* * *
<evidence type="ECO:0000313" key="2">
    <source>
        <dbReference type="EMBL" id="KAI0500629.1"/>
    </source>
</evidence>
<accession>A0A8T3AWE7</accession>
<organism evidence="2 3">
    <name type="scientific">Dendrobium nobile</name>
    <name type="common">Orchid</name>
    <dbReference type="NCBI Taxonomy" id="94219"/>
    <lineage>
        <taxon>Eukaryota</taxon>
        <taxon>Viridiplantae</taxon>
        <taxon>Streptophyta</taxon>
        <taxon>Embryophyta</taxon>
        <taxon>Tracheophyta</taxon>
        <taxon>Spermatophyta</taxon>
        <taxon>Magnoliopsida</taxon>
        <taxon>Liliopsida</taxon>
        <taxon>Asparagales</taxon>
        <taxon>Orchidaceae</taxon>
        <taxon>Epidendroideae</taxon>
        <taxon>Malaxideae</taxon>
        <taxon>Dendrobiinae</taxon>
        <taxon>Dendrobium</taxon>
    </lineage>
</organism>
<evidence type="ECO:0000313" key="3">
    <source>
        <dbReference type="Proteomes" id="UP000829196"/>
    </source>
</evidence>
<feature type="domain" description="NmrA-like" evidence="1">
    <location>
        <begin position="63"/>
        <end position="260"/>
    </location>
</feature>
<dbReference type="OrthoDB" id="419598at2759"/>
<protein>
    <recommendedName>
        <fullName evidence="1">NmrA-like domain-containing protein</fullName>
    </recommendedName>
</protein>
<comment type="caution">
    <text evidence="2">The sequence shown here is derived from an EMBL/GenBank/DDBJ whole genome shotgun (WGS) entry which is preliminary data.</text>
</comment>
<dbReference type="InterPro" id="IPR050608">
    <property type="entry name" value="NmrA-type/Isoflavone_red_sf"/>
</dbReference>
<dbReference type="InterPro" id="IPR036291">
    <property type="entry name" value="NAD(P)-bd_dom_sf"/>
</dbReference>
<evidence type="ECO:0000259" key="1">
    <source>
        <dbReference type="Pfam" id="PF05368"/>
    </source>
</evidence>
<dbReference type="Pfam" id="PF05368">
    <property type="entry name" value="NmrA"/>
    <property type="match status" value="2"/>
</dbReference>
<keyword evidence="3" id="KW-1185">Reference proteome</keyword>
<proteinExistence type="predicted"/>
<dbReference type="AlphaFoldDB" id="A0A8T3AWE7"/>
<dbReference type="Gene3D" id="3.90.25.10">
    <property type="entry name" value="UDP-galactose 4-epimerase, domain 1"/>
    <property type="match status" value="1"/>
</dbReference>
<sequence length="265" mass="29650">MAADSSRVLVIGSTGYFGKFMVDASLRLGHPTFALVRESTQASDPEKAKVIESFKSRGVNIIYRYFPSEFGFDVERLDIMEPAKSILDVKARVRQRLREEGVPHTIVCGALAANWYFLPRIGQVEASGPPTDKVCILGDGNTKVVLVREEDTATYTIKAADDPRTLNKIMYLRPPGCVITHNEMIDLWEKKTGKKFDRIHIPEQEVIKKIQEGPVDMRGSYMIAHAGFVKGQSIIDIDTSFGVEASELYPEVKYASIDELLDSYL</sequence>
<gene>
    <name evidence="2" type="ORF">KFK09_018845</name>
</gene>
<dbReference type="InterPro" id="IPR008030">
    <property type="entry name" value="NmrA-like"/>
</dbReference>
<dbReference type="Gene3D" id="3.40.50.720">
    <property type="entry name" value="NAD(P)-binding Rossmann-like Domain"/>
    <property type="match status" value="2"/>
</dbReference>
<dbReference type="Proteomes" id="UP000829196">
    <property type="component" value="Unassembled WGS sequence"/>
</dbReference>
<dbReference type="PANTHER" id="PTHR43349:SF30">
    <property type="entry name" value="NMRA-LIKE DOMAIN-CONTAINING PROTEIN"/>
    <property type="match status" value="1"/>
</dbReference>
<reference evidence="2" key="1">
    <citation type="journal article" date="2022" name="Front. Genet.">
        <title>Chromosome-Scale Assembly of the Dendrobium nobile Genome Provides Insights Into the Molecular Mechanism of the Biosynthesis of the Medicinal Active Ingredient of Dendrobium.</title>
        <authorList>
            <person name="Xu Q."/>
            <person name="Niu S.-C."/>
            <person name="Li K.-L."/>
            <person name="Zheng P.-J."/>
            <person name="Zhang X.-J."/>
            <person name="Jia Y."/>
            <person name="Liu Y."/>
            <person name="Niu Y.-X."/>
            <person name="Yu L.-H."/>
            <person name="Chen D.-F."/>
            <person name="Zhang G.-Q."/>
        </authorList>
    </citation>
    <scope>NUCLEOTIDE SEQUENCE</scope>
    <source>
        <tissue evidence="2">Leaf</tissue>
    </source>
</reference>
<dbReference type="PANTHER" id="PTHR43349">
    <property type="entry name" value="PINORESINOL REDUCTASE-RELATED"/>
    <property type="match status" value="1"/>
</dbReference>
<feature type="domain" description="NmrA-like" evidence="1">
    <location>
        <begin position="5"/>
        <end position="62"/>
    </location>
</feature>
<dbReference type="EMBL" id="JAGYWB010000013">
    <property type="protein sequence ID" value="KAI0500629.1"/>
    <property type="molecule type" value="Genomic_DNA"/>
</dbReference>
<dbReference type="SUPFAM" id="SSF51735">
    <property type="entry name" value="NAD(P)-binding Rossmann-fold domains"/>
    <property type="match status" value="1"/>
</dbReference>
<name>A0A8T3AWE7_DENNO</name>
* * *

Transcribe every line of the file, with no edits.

<evidence type="ECO:0000313" key="2">
    <source>
        <dbReference type="EMBL" id="KAI0500629.1"/>
    </source>
</evidence>
<accession>A0A8T3AWE7</accession>
<organism evidence="2 3">
    <name type="scientific">Dendrobium nobile</name>
    <name type="common">Orchid</name>
    <dbReference type="NCBI Taxonomy" id="94219"/>
    <lineage>
        <taxon>Eukaryota</taxon>
        <taxon>Viridiplantae</taxon>
        <taxon>Streptophyta</taxon>
        <taxon>Embryophyta</taxon>
        <taxon>Tracheophyta</taxon>
        <taxon>Spermatophyta</taxon>
        <taxon>Magnoliopsida</taxon>
        <taxon>Liliopsida</taxon>
        <taxon>Asparagales</taxon>
        <taxon>Orchidaceae</taxon>
        <taxon>Epidendroideae</taxon>
        <taxon>Malaxideae</taxon>
        <taxon>Dendrobiinae</taxon>
        <taxon>Dendrobium</taxon>
    </lineage>
</organism>
<evidence type="ECO:0000313" key="3">
    <source>
        <dbReference type="Proteomes" id="UP000829196"/>
    </source>
</evidence>
<feature type="domain" description="NmrA-like" evidence="1">
    <location>
        <begin position="63"/>
        <end position="260"/>
    </location>
</feature>
<dbReference type="OrthoDB" id="419598at2759"/>
<protein>
    <recommendedName>
        <fullName evidence="1">NmrA-like domain-containing protein</fullName>
    </recommendedName>
</protein>
<comment type="caution">
    <text evidence="2">The sequence shown here is derived from an EMBL/GenBank/DDBJ whole genome shotgun (WGS) entry which is preliminary data.</text>
</comment>
<dbReference type="InterPro" id="IPR050608">
    <property type="entry name" value="NmrA-type/Isoflavone_red_sf"/>
</dbReference>
<dbReference type="InterPro" id="IPR036291">
    <property type="entry name" value="NAD(P)-bd_dom_sf"/>
</dbReference>
<evidence type="ECO:0000259" key="1">
    <source>
        <dbReference type="Pfam" id="PF05368"/>
    </source>
</evidence>
<dbReference type="Pfam" id="PF05368">
    <property type="entry name" value="NmrA"/>
    <property type="match status" value="2"/>
</dbReference>
<keyword evidence="3" id="KW-1185">Reference proteome</keyword>
<proteinExistence type="predicted"/>
<dbReference type="AlphaFoldDB" id="A0A8T3AWE7"/>
<dbReference type="Gene3D" id="3.90.25.10">
    <property type="entry name" value="UDP-galactose 4-epimerase, domain 1"/>
    <property type="match status" value="1"/>
</dbReference>
<sequence length="265" mass="29650">MAADSSRVLVIGSTGYFGKFMVDASLRLGHPTFALVRESTQASDPEKAKVIESFKSRGVNIIYRYFPSEFGFDVERLDIMEPAKSILDVKARVRQRLREEGVPHTIVCGALAANWYFLPRIGQVEASGPPTDKVCILGDGNTKVVLVREEDTATYTIKAADDPRTLNKIMYLRPPGCVITHNEMIDLWEKKTGKKFDRIHIPEQEVIKKIQEGPVDMRGSYMIAHAGFVKGQSIIDIDTSFGVEASELYPEVKYASIDELLDSYL</sequence>
<gene>
    <name evidence="2" type="ORF">KFK09_018845</name>
</gene>
<dbReference type="InterPro" id="IPR008030">
    <property type="entry name" value="NmrA-like"/>
</dbReference>
<dbReference type="Gene3D" id="3.40.50.720">
    <property type="entry name" value="NAD(P)-binding Rossmann-like Domain"/>
    <property type="match status" value="2"/>
</dbReference>
<dbReference type="Proteomes" id="UP000829196">
    <property type="component" value="Unassembled WGS sequence"/>
</dbReference>
<dbReference type="PANTHER" id="PTHR43349:SF30">
    <property type="entry name" value="NMRA-LIKE DOMAIN-CONTAINING PROTEIN"/>
    <property type="match status" value="1"/>
</dbReference>
<reference evidence="2" key="1">
    <citation type="journal article" date="2022" name="Front. Genet.">
        <title>Chromosome-Scale Assembly of the Dendrobium nobile Genome Provides Insights Into the Molecular Mechanism of the Biosynthesis of the Medicinal Active Ingredient of Dendrobium.</title>
        <authorList>
            <person name="Xu Q."/>
            <person name="Niu S.-C."/>
            <person name="Li K.-L."/>
            <person name="Zheng P.-J."/>
            <person name="Zhang X.-J."/>
            <person name="Jia Y."/>
            <person name="Liu Y."/>
            <person name="Niu Y.-X."/>
            <person name="Yu L.-H."/>
            <person name="Chen D.-F."/>
            <person name="Zhang G.-Q."/>
        </authorList>
    </citation>
    <scope>NUCLEOTIDE SEQUENCE</scope>
    <source>
        <tissue evidence="2">Leaf</tissue>
    </source>
</reference>
<dbReference type="PANTHER" id="PTHR43349">
    <property type="entry name" value="PINORESINOL REDUCTASE-RELATED"/>
    <property type="match status" value="1"/>
</dbReference>
<feature type="domain" description="NmrA-like" evidence="1">
    <location>
        <begin position="5"/>
        <end position="62"/>
    </location>
</feature>
<dbReference type="EMBL" id="JAGYWB010000013">
    <property type="protein sequence ID" value="KAI0500629.1"/>
    <property type="molecule type" value="Genomic_DNA"/>
</dbReference>
<dbReference type="SUPFAM" id="SSF51735">
    <property type="entry name" value="NAD(P)-binding Rossmann-fold domains"/>
    <property type="match status" value="1"/>
</dbReference>
<name>A0A8T3AWE7_DENNO</name>